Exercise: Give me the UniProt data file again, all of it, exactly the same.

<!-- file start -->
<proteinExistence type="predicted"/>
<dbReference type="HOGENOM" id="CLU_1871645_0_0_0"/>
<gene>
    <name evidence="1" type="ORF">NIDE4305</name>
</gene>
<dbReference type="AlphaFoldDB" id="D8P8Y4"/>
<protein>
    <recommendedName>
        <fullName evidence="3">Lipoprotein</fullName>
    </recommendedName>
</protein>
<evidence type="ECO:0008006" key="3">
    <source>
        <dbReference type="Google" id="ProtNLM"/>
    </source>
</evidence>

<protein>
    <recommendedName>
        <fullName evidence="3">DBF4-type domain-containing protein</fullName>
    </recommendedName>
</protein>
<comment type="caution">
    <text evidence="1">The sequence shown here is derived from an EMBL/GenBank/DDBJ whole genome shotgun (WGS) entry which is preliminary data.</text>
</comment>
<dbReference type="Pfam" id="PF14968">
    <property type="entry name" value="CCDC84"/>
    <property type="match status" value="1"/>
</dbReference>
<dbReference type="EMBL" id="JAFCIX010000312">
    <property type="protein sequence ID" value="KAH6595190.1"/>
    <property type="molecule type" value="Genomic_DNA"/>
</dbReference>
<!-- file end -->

<proteinExistence type="predicted"/>
<dbReference type="HOGENOM" id="CLU_1871645_0_0_0"/>
<gene>
    <name evidence="1" type="ORF">NIDE4305</name>
</gene>
<dbReference type="AlphaFoldDB" id="D8P8Y4"/>
<protein>
    <recommendedName>
        <fullName evidence="3">Lipoprotein</fullName>
    </recommendedName>
</protein>
<evidence type="ECO:0008006" key="3">
    <source>
        <dbReference type="Google" id="ProtNLM"/>
    </source>
</evidence>

<protein>
    <recommendedName>
        <fullName evidence="3">DBF4-type domain-containing protein</fullName>
    </recommendedName>
</protein>
<comment type="caution">
    <text evidence="1">The sequence shown here is derived from an EMBL/GenBank/DDBJ whole genome shotgun (WGS) entry which is preliminary data.</text>
</comment>
<dbReference type="Pfam" id="PF14968">
    <property type="entry name" value="CCDC84"/>
    <property type="match status" value="1"/>
</dbReference>
<dbReference type="EMBL" id="JAFCIX010000312">
    <property type="protein sequence ID" value="KAH6595190.1"/>
    <property type="molecule type" value="Genomic_DNA"/>
</dbReference>